Yesterday’s victory by celebrity lawyer Michael Brereton over the Australian Crime Commission (the ACC) was a rare one. Experienced Victorian magistrate Phil Goldberg threw out a charge brought by the ACC (in connection with Operation Wickenby) against Brereton of refusing to answer questions because the ACC had failed to give Mr Brereton a choice of taking an Oath or Affirmation as it is required to do under the law.
Brereton’s case lifted the veil ever so slightly on one of the most shadowy and powerful bodies in the Australian criminal law. If you ever receive a summons to appear before the ACC you should be very scared indeed because you will be meeting with the closest thing our nation has to a star chamber.
The ACC was established in 2002 by the Howard government to fulfil the role undertaken by its equally secret predecessor, the National Crime Authority. It investigates everything from abuse in Indigenous communities, through to bikie gangs, tax fraud and illicit drugs.
And the ACC holds what it calls “examinations” in which it hauls individuals before an ACC lawyer to answer questions. The individual who is being questioned can be represented by a lawyer — but despite the fact that if you are being questioned by the ACC it’s over something more than whether you were doing 65kms in a 60 zone, the person conducting the examination doesn’t have to allow a lawyer the right to represent you.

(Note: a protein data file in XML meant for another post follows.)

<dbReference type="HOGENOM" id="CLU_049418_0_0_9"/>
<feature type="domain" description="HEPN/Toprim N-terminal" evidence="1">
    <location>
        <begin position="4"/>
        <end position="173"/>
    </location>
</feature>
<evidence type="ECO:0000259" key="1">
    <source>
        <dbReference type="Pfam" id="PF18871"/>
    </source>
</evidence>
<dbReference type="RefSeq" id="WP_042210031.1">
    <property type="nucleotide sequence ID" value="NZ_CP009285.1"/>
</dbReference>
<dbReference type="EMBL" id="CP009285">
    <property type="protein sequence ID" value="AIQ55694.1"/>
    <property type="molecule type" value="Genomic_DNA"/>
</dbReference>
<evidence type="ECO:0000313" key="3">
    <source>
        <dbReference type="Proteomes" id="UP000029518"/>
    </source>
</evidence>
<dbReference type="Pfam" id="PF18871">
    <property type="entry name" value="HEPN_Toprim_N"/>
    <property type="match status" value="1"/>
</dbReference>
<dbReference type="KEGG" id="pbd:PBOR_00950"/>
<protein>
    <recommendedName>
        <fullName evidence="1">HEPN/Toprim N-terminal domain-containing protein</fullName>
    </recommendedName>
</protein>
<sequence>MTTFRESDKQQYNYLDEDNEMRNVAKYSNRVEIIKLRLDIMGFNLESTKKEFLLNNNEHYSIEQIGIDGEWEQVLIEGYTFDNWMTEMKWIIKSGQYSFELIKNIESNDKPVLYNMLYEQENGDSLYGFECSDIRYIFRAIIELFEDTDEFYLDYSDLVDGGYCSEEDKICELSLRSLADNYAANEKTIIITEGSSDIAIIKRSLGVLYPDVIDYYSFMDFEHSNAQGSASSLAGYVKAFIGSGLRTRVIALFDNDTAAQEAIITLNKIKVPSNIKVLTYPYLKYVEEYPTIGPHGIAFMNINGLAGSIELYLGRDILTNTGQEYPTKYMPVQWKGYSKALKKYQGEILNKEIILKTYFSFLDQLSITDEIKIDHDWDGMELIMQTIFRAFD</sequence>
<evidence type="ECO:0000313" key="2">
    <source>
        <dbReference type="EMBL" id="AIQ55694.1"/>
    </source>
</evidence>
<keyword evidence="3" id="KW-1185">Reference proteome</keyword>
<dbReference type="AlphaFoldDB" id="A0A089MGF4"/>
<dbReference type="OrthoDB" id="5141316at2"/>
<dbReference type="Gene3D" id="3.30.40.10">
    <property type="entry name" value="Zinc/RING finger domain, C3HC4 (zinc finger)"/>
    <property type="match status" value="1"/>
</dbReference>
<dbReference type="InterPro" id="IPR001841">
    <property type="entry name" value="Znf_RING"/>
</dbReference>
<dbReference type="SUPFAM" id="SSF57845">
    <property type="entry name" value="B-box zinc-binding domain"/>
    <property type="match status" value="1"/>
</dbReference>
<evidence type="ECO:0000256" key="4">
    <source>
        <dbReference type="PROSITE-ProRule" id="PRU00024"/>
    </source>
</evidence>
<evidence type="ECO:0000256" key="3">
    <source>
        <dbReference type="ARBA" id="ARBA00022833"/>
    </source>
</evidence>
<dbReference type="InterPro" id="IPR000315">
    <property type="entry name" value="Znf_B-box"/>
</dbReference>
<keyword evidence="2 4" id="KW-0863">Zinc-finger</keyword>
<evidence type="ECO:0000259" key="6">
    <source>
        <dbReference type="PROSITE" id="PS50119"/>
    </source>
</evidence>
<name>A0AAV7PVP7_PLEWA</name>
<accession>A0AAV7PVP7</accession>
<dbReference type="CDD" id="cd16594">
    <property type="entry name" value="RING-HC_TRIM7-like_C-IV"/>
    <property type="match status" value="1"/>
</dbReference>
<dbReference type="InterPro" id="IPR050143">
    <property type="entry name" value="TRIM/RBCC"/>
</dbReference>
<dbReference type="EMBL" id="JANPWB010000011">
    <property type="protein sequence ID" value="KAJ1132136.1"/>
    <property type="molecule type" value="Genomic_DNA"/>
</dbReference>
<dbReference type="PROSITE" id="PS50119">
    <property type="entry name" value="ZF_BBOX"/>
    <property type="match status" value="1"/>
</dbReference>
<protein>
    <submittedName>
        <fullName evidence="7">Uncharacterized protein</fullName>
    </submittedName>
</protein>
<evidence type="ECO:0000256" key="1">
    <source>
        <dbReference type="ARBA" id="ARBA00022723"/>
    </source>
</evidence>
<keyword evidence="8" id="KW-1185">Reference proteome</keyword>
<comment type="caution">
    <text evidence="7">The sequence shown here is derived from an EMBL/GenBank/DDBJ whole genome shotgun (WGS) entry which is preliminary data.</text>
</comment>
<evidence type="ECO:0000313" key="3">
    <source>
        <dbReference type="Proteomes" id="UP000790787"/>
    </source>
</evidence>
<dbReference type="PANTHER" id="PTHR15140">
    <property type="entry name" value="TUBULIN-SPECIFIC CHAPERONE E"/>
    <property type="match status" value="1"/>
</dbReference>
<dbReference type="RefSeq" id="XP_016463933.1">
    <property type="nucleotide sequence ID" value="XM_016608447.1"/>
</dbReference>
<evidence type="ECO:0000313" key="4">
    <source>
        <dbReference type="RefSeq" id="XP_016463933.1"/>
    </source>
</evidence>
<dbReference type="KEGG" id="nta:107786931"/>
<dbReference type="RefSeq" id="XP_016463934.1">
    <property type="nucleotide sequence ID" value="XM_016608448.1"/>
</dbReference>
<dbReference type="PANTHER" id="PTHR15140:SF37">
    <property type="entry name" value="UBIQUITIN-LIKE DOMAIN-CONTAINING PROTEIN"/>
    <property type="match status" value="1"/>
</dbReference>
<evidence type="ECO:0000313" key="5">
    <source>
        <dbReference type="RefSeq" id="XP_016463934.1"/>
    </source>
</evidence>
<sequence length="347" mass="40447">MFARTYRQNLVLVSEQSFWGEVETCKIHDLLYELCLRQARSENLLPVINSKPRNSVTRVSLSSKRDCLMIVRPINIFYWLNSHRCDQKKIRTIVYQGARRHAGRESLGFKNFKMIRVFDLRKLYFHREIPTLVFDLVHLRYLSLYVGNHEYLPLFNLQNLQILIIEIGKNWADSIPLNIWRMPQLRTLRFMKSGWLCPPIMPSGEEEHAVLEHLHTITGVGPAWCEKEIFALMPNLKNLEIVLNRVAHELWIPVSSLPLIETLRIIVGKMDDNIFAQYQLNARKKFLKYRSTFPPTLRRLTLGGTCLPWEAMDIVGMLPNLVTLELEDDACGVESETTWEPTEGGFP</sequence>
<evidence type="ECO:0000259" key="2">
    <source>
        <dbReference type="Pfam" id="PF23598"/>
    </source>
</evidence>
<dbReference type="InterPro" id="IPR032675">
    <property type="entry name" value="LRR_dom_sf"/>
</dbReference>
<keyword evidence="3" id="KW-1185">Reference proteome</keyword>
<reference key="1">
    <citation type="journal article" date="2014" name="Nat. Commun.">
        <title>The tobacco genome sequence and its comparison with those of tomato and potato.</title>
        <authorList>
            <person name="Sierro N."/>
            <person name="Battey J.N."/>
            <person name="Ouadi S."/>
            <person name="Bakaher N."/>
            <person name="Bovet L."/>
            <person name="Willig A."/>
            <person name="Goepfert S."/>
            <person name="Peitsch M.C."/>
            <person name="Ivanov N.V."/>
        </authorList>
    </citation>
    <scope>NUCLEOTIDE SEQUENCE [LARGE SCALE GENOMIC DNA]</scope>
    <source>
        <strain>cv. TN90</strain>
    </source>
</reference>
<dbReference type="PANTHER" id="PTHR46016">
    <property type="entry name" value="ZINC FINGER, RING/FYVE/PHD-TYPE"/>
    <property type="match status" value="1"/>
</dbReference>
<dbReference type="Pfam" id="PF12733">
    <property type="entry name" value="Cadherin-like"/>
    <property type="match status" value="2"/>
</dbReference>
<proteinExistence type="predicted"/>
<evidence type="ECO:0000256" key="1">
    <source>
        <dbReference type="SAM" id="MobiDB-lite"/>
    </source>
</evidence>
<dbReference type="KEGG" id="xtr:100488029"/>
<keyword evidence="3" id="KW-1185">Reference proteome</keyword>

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Then if you refuse to answer the questions being asked of you, you face the prospect of up to five years jail time or a hefty fine. And don’t expect that your lawyer will be able to do much to protect you when you are being examined because it is an offence to disrupt or hinder an examination!
Even though being summonsed to appear before the ACC would be a big deal for most people you are not allowed, and nor is your lawyer, to tell anyone that you have received a summons or that a examination has been held. Once again, a jail term looms if the word gets out that you paying the ACC a visit.
The secretiveness of the ACC has perhaps never been more problematic than in the case of its investigations into abuse in Aboriginal communities. The Howard government, as part of its intervention in the Northern Territory last year, agreed to the ACC going into communities to obtain evidence of s-xual abuse.
The ACC’s chief executive Alistair Milroy assured the media on 21 February this year that the ACC would “utilise coercive powers in a culturally sensitive manner in order to identify offenders and obtain specific intelligence relating to violence, child abuse and related offences of substances abuse and pornography.”
But how would anyone know whether Milroy’s organisation is living up to its promise to be sensitive to vulnerable Indigenous Australians when the ACC’s processes are conducted in secret?